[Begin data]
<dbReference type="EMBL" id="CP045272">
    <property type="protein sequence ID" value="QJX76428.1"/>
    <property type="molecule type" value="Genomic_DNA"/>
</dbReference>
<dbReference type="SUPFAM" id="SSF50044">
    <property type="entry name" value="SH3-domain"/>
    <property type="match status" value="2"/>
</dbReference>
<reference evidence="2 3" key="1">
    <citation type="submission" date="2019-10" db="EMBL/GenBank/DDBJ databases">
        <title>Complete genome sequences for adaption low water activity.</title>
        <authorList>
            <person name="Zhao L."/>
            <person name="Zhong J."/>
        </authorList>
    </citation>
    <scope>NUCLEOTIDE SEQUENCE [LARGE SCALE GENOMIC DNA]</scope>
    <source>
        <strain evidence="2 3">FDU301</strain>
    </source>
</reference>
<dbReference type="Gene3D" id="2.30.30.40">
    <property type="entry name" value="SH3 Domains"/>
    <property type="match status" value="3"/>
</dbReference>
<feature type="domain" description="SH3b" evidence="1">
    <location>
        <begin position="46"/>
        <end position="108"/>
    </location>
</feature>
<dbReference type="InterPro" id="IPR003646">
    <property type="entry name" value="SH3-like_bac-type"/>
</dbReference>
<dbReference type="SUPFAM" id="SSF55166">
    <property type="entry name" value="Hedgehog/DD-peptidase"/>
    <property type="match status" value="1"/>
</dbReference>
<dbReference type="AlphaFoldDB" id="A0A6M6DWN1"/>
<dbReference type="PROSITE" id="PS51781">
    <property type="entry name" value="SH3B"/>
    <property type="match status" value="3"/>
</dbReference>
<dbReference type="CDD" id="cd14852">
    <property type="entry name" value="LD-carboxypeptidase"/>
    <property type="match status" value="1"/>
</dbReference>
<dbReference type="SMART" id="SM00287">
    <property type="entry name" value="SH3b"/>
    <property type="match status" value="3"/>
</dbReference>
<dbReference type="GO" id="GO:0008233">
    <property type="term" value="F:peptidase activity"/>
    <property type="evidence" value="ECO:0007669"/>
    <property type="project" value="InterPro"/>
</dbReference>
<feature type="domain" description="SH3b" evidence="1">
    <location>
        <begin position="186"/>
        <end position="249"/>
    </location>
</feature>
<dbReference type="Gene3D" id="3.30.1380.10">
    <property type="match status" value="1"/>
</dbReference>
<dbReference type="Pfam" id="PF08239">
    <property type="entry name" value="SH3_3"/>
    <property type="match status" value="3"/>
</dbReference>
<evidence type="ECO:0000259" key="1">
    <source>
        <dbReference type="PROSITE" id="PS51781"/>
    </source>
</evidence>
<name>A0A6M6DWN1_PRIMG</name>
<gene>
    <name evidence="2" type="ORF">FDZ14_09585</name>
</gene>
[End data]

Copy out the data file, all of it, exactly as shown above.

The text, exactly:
<dbReference type="EMBL" id="CP045272">
    <property type="protein sequence ID" value="QJX76428.1"/>
    <property type="molecule type" value="Genomic_DNA"/>
</dbReference>
<dbReference type="SUPFAM" id="SSF50044">
    <property type="entry name" value="SH3-domain"/>
    <property type="match status" value="2"/>
</dbReference>
<reference evidence="2 3" key="1">
    <citation type="submission" date="2019-10" db="EMBL/GenBank/DDBJ databases">
        <title>Complete genome sequences for adaption low water activity.</title>
        <authorList>
            <person name="Zhao L."/>
            <person name="Zhong J."/>
        </authorList>
    </citation>
    <scope>NUCLEOTIDE SEQUENCE [LARGE SCALE GENOMIC DNA]</scope>
    <source>
        <strain evidence="2 3">FDU301</strain>
    </source>
</reference>
<dbReference type="Gene3D" id="2.30.30.40">
    <property type="entry name" value="SH3 Domains"/>
    <property type="match status" value="3"/>
</dbReference>
<feature type="domain" description="SH3b" evidence="1">
    <location>
        <begin position="46"/>
        <end position="108"/>
    </location>
</feature>
<dbReference type="InterPro" id="IPR003646">
    <property type="entry name" value="SH3-like_bac-type"/>
</dbReference>
<dbReference type="SUPFAM" id="SSF55166">
    <property type="entry name" value="Hedgehog/DD-peptidase"/>
    <property type="match status" value="1"/>
</dbReference>
<dbReference type="AlphaFoldDB" id="A0A6M6DWN1"/>
<dbReference type="PROSITE" id="PS51781">
    <property type="entry name" value="SH3B"/>
    <property type="match status" value="3"/>
</dbReference>
<dbReference type="CDD" id="cd14852">
    <property type="entry name" value="LD-carboxypeptidase"/>
    <property type="match status" value="1"/>
</dbReference>
<dbReference type="SMART" id="SM00287">
    <property type="entry name" value="SH3b"/>
    <property type="match status" value="3"/>
</dbReference>
<dbReference type="GO" id="GO:0008233">
    <property type="term" value="F:peptidase activity"/>
    <property type="evidence" value="ECO:0007669"/>
    <property type="project" value="InterPro"/>
</dbReference>
<feature type="domain" description="SH3b" evidence="1">
    <location>
        <begin position="186"/>
        <end position="249"/>
    </location>
</feature>
<dbReference type="Gene3D" id="3.30.1380.10">
    <property type="match status" value="1"/>
</dbReference>
<dbReference type="Pfam" id="PF08239">
    <property type="entry name" value="SH3_3"/>
    <property type="match status" value="3"/>
</dbReference>
<evidence type="ECO:0000259" key="1">
    <source>
        <dbReference type="PROSITE" id="PS51781"/>
    </source>
</evidence>
<name>A0A6M6DWN1_PRIMG</name>
<gene>
    <name evidence="2" type="ORF">FDZ14_09585</name>
</gene>